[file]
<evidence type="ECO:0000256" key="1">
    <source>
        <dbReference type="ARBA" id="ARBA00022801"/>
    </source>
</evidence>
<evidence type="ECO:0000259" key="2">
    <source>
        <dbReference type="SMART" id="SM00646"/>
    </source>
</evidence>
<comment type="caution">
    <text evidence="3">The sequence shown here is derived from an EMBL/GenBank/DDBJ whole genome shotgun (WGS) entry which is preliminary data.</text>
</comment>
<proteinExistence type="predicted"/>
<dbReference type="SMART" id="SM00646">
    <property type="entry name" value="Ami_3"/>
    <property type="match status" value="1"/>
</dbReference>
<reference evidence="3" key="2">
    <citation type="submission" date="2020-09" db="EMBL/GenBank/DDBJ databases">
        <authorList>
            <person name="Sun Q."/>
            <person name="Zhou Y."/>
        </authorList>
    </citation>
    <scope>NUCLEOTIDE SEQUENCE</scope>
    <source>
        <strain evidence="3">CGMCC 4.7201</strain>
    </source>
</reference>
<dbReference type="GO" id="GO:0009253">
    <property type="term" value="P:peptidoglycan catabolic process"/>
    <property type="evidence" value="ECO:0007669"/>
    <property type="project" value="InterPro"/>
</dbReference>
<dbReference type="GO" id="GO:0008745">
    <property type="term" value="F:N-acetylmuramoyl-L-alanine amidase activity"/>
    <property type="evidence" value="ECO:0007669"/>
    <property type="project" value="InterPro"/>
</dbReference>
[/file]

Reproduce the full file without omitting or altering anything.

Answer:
<evidence type="ECO:0000256" key="1">
    <source>
        <dbReference type="ARBA" id="ARBA00022801"/>
    </source>
</evidence>
<evidence type="ECO:0000259" key="2">
    <source>
        <dbReference type="SMART" id="SM00646"/>
    </source>
</evidence>
<comment type="caution">
    <text evidence="3">The sequence shown here is derived from an EMBL/GenBank/DDBJ whole genome shotgun (WGS) entry which is preliminary data.</text>
</comment>
<proteinExistence type="predicted"/>
<dbReference type="SMART" id="SM00646">
    <property type="entry name" value="Ami_3"/>
    <property type="match status" value="1"/>
</dbReference>
<reference evidence="3" key="2">
    <citation type="submission" date="2020-09" db="EMBL/GenBank/DDBJ databases">
        <authorList>
            <person name="Sun Q."/>
            <person name="Zhou Y."/>
        </authorList>
    </citation>
    <scope>NUCLEOTIDE SEQUENCE</scope>
    <source>
        <strain evidence="3">CGMCC 4.7201</strain>
    </source>
</reference>
<dbReference type="GO" id="GO:0009253">
    <property type="term" value="P:peptidoglycan catabolic process"/>
    <property type="evidence" value="ECO:0007669"/>
    <property type="project" value="InterPro"/>
</dbReference>
<dbReference type="GO" id="GO:0008745">
    <property type="term" value="F:N-acetylmuramoyl-L-alanine amidase activity"/>
    <property type="evidence" value="ECO:0007669"/>
    <property type="project" value="InterPro"/>
</dbReference>